CNBC ORIGINAL UNCOVERS JUST HOW MUCH THE SUPERMARKET INDUSTRY KNOWS ABOUT YOU…AND WHAT YOU DON’T KNOW ABOUT THEM
One-Hour Documentary Reported by CNBC’s Tyler Mathisen Premieres on CNBC on Thursday, January 27th at 9PM ET/PT
ENGLEWOOD CLIFFS, N.J., January 13, 2011—The typical modern American supermarket stocks 48,000 items, each battling for precious shelf space. How do they get there? Why are they arranged the way they are? In the CNBC Original documentary, “Supermarkets Inc: Inside a $500 Billion Money Machine,” premiering on Thursday, January 27th at 9PM ET/PT, correspondent Tyler Mathisen goes inside the neighborhood supermarket and explores an industry that is using every device in its arsenal to learn as much as it can about you—watching, trailing and analyzing your shopping habits in ways you never imagined.
As a supermarket shopper, you are part of the largest and longest running psychological experiment in history. From the minute you enter the store, you are the target not only of old-fashioned salesmanship, but high-tech tools designed to track and entice you into buying more. Did you know that stores put milk at the end of the aisle so shoppers are forced to pass hundreds of other items on their way to get it -- or that the bakery and produce departments are often located near the entrance because they have the best aroma and are the most visually appealing? The competition is fierce and retailers are doing whatever they can to gain an edge in a cutthroat business built on razor-thin margins.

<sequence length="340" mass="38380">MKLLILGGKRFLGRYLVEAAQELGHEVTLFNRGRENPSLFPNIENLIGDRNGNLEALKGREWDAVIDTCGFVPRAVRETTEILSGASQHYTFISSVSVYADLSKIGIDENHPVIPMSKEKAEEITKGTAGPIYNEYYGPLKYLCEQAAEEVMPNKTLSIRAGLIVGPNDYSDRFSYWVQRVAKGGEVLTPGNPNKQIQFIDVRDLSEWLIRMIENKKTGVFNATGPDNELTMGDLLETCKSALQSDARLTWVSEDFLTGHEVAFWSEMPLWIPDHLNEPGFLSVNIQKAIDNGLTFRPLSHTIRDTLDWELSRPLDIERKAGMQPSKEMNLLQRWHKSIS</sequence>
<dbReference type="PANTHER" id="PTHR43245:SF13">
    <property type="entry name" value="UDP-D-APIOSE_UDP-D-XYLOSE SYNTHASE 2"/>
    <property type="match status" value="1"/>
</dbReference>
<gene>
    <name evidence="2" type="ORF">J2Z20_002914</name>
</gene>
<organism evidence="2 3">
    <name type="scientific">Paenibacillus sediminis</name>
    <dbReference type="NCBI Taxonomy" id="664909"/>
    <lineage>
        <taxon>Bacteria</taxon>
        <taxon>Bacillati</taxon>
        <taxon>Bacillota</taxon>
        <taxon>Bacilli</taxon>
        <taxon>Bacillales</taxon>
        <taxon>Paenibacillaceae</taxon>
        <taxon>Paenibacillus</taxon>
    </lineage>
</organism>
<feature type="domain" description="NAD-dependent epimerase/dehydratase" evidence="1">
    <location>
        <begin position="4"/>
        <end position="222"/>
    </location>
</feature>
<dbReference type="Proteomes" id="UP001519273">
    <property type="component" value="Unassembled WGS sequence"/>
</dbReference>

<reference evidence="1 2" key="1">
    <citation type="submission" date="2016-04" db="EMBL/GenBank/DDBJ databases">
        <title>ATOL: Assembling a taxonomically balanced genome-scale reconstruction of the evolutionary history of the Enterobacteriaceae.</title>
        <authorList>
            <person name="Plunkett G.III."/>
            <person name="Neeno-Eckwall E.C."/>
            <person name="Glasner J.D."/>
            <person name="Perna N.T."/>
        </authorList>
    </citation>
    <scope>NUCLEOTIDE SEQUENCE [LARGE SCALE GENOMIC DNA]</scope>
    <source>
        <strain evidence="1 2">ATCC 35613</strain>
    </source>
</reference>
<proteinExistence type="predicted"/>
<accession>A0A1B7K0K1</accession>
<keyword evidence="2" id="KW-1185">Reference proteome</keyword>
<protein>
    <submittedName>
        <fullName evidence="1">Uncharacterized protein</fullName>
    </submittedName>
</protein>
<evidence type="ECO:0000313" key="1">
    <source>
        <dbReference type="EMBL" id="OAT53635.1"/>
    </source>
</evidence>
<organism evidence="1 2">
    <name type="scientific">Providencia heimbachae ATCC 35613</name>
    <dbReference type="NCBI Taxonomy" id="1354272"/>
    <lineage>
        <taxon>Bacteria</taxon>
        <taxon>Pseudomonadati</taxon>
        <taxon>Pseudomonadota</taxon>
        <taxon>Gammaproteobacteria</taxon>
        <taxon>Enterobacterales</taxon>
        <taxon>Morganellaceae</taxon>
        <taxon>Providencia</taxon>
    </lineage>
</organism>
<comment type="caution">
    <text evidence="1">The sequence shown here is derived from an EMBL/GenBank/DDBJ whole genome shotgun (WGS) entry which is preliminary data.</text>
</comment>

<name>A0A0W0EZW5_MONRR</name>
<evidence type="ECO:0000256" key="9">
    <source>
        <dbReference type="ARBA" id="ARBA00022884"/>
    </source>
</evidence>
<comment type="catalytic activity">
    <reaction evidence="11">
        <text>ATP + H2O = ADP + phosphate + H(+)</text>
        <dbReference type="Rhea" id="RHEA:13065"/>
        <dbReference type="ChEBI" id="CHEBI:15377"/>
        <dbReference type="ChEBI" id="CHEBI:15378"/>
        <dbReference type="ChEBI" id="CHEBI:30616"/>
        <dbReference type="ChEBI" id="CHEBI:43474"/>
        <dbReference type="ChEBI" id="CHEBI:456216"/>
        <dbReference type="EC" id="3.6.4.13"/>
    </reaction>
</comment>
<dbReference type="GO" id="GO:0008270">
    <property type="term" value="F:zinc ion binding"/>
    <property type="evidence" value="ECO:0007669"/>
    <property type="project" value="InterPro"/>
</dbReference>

CNBC travels to Pittsburgh to go behind-the-scenes at a new upscale Giant Eagle Market District supermarket, three times the size of a typical grocery store. Mathisen speaks with the store manager and uncovers the stunning logistical ballet required to stock 65,000 products and run one American grocery store for one day.
With just 300 stores, Whole Foods may only be a fraction of the size and market share of some of its competitors, but its influence on the industry and its commercial success have been immense. CNBC goes inside this Austin-based company to show how its become the benchmark for the entire $500 billion supermarket industry – and follows the trail of salmon from the icy waters of Alaska to the Whole Foods fish department.
CNBC takes viewers to the frontlines: the supermarket shelves. The battle for space never ends, whether it’s an established brand of laundry detergent scrambling to keep its product appealing, or a start-up beverage maker fighting to squeeze in next to the Coca-Cola’s and Pepsi’s of the world. In every aisle of every supermarket, it’s the commercial equivalent of war—with the winner receiving a share of the 1.5 billion dollars Americans spend on groceries every day.
CNBC also profiles Cheryl Sommer, a passionate Santa Fe businesswoman running one of the few remaining independent, neighborhood grocery stores, struggling to survive in an industry crowded with huge supermarket chains and big box retailers like Wal-Mart.
For more information including slideshows and web extras log onto: supermarketsinc.cnbc.com.
Mitch Weitzner is the Senior Executive Producer of “Supermarkets Inc: Inside a $500 Billion Money Machine.” Wally Griffith is the Senior Producer. Liza Hughes and Bob Waldman are Producers. Ray Borelli is the Senior Vice President of Strategic Research, Scheduling and Long Form Programming.
CNBC’s “Supermarkets Inc: Inside a $500 Billion Money Machine” will re-air on Thursday, January 27th at 10PM ET/PT, Saturday, January 27th at 7PM ET and Sunday, January 30th at 10PM ET.
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